Machinery Lubrication

Machinery Lubrication March April 2016

Machinery Lubrication magazine published by Noria Corporation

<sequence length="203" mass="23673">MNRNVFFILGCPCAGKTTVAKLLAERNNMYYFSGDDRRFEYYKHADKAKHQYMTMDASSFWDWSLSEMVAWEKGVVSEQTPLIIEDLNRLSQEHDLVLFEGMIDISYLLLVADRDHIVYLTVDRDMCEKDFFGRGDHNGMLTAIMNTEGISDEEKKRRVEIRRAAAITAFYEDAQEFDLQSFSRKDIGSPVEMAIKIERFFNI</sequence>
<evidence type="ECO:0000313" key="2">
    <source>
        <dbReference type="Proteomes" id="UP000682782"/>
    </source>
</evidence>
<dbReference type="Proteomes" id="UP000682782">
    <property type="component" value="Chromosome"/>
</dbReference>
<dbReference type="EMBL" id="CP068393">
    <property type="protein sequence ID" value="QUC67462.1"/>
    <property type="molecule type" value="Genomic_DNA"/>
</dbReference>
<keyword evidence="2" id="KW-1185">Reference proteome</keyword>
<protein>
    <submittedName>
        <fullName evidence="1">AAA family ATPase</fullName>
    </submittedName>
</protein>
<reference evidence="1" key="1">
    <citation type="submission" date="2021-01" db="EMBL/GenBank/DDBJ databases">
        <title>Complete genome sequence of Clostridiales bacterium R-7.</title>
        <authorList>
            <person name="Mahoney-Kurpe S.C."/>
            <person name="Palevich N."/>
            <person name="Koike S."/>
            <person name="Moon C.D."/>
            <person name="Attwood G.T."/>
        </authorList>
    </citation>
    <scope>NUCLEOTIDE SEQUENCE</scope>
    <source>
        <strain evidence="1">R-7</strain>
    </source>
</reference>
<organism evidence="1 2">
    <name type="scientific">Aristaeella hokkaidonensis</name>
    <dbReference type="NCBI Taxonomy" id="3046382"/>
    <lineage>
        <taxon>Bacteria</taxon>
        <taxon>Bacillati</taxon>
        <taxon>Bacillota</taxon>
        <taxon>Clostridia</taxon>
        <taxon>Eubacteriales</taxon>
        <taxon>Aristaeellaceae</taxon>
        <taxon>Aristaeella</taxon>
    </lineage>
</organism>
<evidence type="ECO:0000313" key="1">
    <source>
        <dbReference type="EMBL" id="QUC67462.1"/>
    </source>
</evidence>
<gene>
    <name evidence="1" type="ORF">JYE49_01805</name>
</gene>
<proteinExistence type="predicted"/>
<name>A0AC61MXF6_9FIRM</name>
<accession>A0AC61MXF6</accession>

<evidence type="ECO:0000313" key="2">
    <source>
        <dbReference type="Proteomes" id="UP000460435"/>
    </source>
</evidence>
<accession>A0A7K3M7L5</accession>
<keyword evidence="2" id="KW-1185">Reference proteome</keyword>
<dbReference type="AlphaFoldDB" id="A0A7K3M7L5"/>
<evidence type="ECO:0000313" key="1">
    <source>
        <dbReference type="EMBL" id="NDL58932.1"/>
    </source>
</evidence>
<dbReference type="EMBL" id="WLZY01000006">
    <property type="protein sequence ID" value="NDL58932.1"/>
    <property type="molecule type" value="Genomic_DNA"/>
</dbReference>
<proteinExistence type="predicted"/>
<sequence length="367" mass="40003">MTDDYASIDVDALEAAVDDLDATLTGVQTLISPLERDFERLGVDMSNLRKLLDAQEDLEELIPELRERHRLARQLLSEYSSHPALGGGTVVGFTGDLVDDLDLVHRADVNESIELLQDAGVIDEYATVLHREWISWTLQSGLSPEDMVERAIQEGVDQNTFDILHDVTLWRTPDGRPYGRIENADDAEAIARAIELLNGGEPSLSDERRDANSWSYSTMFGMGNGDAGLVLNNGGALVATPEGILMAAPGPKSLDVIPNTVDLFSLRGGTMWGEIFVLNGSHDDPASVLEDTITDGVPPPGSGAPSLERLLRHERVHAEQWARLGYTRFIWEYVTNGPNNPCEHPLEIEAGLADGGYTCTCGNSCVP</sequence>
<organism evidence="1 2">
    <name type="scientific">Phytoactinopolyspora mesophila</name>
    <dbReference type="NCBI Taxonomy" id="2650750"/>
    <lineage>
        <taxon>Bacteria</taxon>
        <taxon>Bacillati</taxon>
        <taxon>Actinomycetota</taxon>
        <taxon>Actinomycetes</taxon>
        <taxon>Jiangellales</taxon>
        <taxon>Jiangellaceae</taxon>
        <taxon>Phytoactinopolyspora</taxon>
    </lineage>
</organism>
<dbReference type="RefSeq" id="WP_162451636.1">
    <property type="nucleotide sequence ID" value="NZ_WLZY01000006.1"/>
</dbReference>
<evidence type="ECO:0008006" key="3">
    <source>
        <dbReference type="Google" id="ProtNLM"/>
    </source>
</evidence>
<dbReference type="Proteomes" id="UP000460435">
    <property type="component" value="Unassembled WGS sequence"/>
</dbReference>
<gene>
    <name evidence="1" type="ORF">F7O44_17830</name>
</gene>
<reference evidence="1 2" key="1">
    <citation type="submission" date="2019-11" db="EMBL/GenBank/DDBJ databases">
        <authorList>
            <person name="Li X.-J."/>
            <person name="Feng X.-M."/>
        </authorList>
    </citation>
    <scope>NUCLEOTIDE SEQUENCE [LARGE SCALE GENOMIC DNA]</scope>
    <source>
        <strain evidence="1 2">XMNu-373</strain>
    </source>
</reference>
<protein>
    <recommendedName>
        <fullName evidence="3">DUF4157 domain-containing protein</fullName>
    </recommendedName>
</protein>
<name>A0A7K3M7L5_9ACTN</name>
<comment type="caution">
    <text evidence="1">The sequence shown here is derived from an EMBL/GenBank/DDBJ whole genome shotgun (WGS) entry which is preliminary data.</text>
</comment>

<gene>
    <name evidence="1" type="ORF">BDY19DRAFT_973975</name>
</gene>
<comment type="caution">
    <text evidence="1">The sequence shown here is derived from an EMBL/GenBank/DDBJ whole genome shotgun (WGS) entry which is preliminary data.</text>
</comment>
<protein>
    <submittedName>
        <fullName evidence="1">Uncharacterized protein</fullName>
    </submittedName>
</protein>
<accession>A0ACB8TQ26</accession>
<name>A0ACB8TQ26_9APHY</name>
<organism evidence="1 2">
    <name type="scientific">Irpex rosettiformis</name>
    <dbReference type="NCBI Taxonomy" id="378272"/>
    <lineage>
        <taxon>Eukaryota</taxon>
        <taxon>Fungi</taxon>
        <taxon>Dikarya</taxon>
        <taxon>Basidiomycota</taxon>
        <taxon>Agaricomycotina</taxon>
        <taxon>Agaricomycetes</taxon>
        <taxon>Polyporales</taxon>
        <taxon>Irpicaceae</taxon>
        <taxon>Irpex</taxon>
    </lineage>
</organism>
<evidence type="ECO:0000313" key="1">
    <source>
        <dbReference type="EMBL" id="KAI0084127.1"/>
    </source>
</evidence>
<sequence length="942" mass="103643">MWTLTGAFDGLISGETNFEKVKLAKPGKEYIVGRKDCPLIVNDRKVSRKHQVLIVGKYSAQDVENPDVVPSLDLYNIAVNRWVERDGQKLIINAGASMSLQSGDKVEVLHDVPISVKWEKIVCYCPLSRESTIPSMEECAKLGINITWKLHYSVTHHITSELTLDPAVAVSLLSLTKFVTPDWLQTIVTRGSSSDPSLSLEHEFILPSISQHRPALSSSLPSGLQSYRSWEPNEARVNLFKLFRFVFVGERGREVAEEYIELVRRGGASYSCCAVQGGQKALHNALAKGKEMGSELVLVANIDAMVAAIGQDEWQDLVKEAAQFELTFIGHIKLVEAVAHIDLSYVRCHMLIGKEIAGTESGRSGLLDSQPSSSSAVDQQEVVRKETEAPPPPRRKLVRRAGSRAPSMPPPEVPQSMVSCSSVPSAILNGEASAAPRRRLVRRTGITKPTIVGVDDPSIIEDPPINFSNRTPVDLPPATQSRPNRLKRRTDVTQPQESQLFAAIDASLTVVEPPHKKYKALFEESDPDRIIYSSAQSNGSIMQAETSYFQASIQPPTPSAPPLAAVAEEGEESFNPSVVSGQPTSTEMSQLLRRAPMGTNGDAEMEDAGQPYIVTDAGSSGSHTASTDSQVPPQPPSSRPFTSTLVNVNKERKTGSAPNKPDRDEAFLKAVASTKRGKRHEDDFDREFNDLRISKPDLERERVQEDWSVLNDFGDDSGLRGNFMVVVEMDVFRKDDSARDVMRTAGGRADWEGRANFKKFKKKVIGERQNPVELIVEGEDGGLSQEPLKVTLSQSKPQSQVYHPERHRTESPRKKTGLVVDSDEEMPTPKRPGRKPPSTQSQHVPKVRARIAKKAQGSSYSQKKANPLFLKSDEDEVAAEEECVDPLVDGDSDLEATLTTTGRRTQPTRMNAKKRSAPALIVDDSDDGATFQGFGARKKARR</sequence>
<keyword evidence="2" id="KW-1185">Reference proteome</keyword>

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The ability to interpret oil analysis results is crucial for guiding decisions about preventive maintenance activi- ties. Having someone in your organization who can pick up a report and interpret it in the context of the environment is essen- tial. This is a skill that can easily be developed with a minimal investment in training and certification. This article will address the fundamentals of oil analysis and how to interpret the resulting reports. Reviewing the Report Once an analysis is completed, it is important to review the report and interpret the accompanying data. Based on the report, you can determine whether action is needed. The report does not always pinpoint specific problems, but it does provide a starting point for analysis. Each test should be clearly identified. The information usually is organized in a spreadsheet format with numbers indicating the test results. When looking at your reports, the first thing you should do is to ensure that they are indeed your reports. Be certain the report includes your name, lube type, machine manufacturer and machine type. The report should also clearly state your machine and lubricant condition. The laboratory should have a rating system that notifies you of normal, marginal and critical levels. In addition, the report should include comments from the analyst who reviewed your results. These comments will help you gauge the criticality of the problem and provide a suggested course of action. Interpreting Viscosity Results Viscosity is the most common test run on lubricants because it is considered a lubricant's most important property. This test measures a lubricant's resistance to flow at a specific temperature. If a lubri- cant does not have the right viscosity, it cannot perform its functions properly. If the viscosity is not correct for the load, the oil film cannot be established at the friction point. Heat and contamination are also not carried away at the appropriate rates, and the oil cannot adequately protect the component. A lubricant with improper viscosity can lead to overheating, accelerated wear and ultimately the failure of the component. Industrial oils are identified by their ISO viscosity grade (VG). The ISO VG refers to the oil's kinematic viscosity at 40 degrees C. To be categorized at a certain ISO grade, the oil's viscosity must fall within plus or minus 10 percent of the grade. So for an oil to be classified as ISO 100, the viscosity must fall within 90 to 110 centi- stokes (cSt). If the oil's viscosity is within plus or minus 10 percent of its ISO grade, it is considered normal. If the oil's viscosity is greater than plus or minus 10 percent and less than plus or minus 20 percent, it is considered marginal. Viscosity greater than plus or minus 20 percent from grade is critical. Measuring Metals: Elemental Spectroscopy Analyzing an oil analysis report involves understanding the concen- tration of expected and unexpected elements in your oil. Some contaminants are picked up as the oil circulates and splashes off different machine components and surfaces. Other contaminants can By Mat t McMahon, testoil OIL ANALYSIS Oil Analysis Reports How to Interpret 16 | March - April 2016 |

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